db

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post #1663 of 1712 Old 07-30-2014, 07:44 AM
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Good suggestions. Thx. No I never tried to set the speakers to small without the 10db gain. Will do that this evening. Thx again for the suggestions as I really do need to get a SPL meter. Way overdue.
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Good suggestions. Thx. No I never tried to set the speakers to small without the 10db gain. Will do that this evening. Thx again for the suggestions as I really do need to get a SPL meter. Way overdue.
I would definitely get an SPL meter. Setting the satellite speaker levels cannot be done accurately by ear. However, I would suggest that you set the SW level by ear. Once you've chosen the proper speaker size and crossover frequency and have level matched the satellite speakers, leave the SW level at 0 on the Oppo. Play some multichannel music with good bass, and use the subwoofer's own volume knob to set the level where the bass seems just right.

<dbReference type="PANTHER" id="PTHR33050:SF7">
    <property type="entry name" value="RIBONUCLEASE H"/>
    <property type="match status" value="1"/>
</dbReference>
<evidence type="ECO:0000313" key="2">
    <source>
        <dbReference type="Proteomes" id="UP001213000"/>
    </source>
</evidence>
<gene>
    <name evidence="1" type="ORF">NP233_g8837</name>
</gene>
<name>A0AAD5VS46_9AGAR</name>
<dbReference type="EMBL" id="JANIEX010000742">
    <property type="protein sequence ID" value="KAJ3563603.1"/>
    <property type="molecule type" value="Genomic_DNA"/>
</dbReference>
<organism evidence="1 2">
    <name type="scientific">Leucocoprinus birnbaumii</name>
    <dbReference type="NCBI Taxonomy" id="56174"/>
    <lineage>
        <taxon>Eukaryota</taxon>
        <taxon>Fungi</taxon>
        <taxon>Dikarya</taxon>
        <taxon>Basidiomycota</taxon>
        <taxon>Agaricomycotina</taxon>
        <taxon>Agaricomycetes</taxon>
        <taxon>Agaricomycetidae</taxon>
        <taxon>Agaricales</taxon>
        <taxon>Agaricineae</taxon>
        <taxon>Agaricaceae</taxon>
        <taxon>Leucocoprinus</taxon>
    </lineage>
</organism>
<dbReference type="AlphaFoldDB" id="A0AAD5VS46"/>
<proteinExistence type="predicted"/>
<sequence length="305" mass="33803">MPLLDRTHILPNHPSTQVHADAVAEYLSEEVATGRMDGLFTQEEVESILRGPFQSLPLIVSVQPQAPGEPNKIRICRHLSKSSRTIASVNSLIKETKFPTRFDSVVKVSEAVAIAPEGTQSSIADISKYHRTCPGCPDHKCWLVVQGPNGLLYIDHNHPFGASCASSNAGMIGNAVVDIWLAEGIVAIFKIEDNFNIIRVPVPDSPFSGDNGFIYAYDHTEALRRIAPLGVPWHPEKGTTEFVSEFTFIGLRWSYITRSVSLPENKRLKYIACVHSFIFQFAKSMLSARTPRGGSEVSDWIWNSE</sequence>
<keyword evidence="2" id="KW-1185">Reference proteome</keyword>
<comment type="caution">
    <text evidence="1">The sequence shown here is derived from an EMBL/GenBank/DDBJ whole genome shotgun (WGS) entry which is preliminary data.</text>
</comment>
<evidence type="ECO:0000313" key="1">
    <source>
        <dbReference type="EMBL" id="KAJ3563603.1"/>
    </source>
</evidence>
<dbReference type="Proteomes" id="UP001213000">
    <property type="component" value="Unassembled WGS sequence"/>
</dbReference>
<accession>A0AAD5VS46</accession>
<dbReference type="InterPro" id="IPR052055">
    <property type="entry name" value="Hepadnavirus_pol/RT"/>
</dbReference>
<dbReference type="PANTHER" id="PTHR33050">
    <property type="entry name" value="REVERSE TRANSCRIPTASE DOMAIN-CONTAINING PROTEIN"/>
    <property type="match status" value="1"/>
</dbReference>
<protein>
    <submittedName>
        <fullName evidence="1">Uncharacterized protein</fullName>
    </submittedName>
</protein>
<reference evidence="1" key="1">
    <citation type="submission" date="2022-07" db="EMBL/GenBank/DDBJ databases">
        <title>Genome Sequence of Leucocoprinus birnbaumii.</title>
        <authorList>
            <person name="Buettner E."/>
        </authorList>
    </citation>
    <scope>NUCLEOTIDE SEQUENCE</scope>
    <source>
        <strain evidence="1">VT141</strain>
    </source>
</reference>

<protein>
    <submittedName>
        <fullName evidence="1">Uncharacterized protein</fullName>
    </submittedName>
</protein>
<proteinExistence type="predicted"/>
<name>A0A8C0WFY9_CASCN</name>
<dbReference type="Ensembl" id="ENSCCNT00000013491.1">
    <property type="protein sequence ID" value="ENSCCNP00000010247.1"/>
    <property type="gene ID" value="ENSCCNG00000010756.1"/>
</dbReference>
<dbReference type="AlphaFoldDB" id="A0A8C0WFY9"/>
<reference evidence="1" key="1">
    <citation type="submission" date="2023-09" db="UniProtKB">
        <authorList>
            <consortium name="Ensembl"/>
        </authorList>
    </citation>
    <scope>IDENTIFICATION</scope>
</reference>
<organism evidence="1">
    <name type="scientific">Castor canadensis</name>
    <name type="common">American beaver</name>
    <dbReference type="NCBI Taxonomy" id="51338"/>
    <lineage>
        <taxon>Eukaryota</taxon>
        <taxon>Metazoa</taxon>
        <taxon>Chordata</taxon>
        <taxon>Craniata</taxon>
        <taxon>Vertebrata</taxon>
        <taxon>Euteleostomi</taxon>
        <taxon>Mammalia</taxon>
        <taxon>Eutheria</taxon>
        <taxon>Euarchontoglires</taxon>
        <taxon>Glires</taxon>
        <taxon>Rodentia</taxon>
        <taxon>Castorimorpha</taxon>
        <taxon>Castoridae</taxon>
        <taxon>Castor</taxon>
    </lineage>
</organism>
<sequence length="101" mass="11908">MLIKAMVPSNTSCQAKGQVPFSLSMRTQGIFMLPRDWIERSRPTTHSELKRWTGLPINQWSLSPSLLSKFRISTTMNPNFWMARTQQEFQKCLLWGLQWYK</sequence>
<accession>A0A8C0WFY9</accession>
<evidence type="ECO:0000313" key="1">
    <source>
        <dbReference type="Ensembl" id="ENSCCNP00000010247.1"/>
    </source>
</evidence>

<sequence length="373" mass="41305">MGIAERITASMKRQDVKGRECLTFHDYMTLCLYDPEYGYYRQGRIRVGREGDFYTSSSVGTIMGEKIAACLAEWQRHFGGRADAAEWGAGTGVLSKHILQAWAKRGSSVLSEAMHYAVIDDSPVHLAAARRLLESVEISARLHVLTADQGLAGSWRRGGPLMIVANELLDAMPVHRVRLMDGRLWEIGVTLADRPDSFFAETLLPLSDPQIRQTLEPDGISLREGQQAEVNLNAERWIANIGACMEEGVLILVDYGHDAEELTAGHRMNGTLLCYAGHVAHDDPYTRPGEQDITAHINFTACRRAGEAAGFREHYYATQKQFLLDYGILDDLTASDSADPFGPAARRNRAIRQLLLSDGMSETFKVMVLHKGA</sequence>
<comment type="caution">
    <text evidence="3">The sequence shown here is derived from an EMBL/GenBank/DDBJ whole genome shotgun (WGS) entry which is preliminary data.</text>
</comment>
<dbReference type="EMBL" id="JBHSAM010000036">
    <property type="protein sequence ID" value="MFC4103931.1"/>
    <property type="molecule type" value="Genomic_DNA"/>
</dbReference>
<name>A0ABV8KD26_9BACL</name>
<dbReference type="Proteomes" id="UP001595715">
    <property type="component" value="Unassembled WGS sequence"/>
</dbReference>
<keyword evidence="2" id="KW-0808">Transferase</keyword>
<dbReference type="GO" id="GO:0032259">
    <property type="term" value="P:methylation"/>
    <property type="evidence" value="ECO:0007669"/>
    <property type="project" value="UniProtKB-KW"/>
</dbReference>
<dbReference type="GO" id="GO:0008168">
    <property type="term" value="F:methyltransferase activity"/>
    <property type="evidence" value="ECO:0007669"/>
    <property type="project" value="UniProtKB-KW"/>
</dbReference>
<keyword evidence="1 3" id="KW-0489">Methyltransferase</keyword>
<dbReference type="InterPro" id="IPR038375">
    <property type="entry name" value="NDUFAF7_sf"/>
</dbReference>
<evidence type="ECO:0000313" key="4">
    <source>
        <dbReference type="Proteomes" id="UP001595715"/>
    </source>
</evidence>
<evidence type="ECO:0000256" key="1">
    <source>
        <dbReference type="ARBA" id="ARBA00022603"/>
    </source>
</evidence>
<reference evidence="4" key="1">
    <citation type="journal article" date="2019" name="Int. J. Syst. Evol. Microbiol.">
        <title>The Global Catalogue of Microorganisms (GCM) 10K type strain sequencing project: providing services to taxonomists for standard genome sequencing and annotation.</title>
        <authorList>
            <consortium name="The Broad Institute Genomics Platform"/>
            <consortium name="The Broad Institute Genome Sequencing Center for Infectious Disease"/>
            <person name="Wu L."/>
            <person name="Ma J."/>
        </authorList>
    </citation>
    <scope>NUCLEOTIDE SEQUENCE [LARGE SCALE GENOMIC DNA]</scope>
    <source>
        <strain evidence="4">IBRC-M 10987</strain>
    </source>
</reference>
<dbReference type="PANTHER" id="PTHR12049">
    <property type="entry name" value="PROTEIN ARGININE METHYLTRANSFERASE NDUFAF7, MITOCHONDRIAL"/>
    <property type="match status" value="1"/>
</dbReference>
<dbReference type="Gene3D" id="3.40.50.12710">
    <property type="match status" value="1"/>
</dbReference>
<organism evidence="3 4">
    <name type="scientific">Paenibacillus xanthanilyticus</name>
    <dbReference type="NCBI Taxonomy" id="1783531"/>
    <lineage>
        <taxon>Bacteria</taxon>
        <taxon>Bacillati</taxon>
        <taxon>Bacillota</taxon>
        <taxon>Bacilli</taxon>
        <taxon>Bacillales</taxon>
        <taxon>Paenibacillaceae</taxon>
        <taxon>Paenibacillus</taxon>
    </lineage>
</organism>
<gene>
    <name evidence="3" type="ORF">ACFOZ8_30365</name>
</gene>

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I reiterate, I'd start with all the levels including that of the sub at the same SPL, then you can trim the sub level if you see fit. You don't want to hear the sub as a source. I'd start with a sub crossover of 80 Hz.

db

Thorens TD 124, SME Series III arm with Ortofon SME 30 H cartridge into Parasound JC-3 phono stage
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post #1666 of 1712 Old 08-02-2014, 08:44 PM
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Back on page 2 someone asked if anybody had compared the Oppo 105 DAC with the Proceed AVP DAC . . . Just wondering if anyone has had a chance to check that out yet?

My situation.

Redbook CDs are a big part of my listening life.